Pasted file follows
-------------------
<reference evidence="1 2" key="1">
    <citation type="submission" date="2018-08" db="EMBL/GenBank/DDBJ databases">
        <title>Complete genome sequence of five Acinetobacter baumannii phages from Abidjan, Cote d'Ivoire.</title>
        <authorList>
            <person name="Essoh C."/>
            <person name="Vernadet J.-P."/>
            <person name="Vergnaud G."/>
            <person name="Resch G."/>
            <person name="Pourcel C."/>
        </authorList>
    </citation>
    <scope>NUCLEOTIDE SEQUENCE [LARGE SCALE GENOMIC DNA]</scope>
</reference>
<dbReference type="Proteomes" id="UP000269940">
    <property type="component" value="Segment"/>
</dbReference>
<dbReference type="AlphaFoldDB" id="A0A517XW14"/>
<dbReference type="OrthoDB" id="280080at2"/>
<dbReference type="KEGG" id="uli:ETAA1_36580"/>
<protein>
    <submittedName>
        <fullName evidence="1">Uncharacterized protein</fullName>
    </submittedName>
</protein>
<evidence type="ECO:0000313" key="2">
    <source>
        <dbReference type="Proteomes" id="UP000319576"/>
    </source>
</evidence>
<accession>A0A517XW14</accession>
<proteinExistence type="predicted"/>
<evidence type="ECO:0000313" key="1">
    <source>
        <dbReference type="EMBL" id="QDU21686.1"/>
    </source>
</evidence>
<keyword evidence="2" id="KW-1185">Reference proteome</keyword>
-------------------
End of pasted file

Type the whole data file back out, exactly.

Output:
<reference evidence="1 2" key="1">
    <citation type="submission" date="2018-08" db="EMBL/GenBank/DDBJ databases">
        <title>Complete genome sequence of five Acinetobacter baumannii phages from Abidjan, Cote d'Ivoire.</title>
        <authorList>
            <person name="Essoh C."/>
            <person name="Vernadet J.-P."/>
            <person name="Vergnaud G."/>
            <person name="Resch G."/>
            <person name="Pourcel C."/>
        </authorList>
    </citation>
    <scope>NUCLEOTIDE SEQUENCE [LARGE SCALE GENOMIC DNA]</scope>
</reference>
<dbReference type="Proteomes" id="UP000269940">
    <property type="component" value="Segment"/>
</dbReference>
<dbReference type="AlphaFoldDB" id="A0A517XW14"/>
<dbReference type="OrthoDB" id="280080at2"/>
<dbReference type="KEGG" id="uli:ETAA1_36580"/>
<protein>
    <submittedName>
        <fullName evidence="1">Uncharacterized protein</fullName>
    </submittedName>
</protein>
<evidence type="ECO:0000313" key="2">
    <source>
        <dbReference type="Proteomes" id="UP000319576"/>
    </source>
</evidence>
<accession>A0A517XW14</accession>
<proteinExistence type="predicted"/>
<evidence type="ECO:0000313" key="1">
    <source>
        <dbReference type="EMBL" id="QDU21686.1"/>
    </source>
</evidence>
<keyword evidence="2" id="KW-1185">Reference proteome</keyword>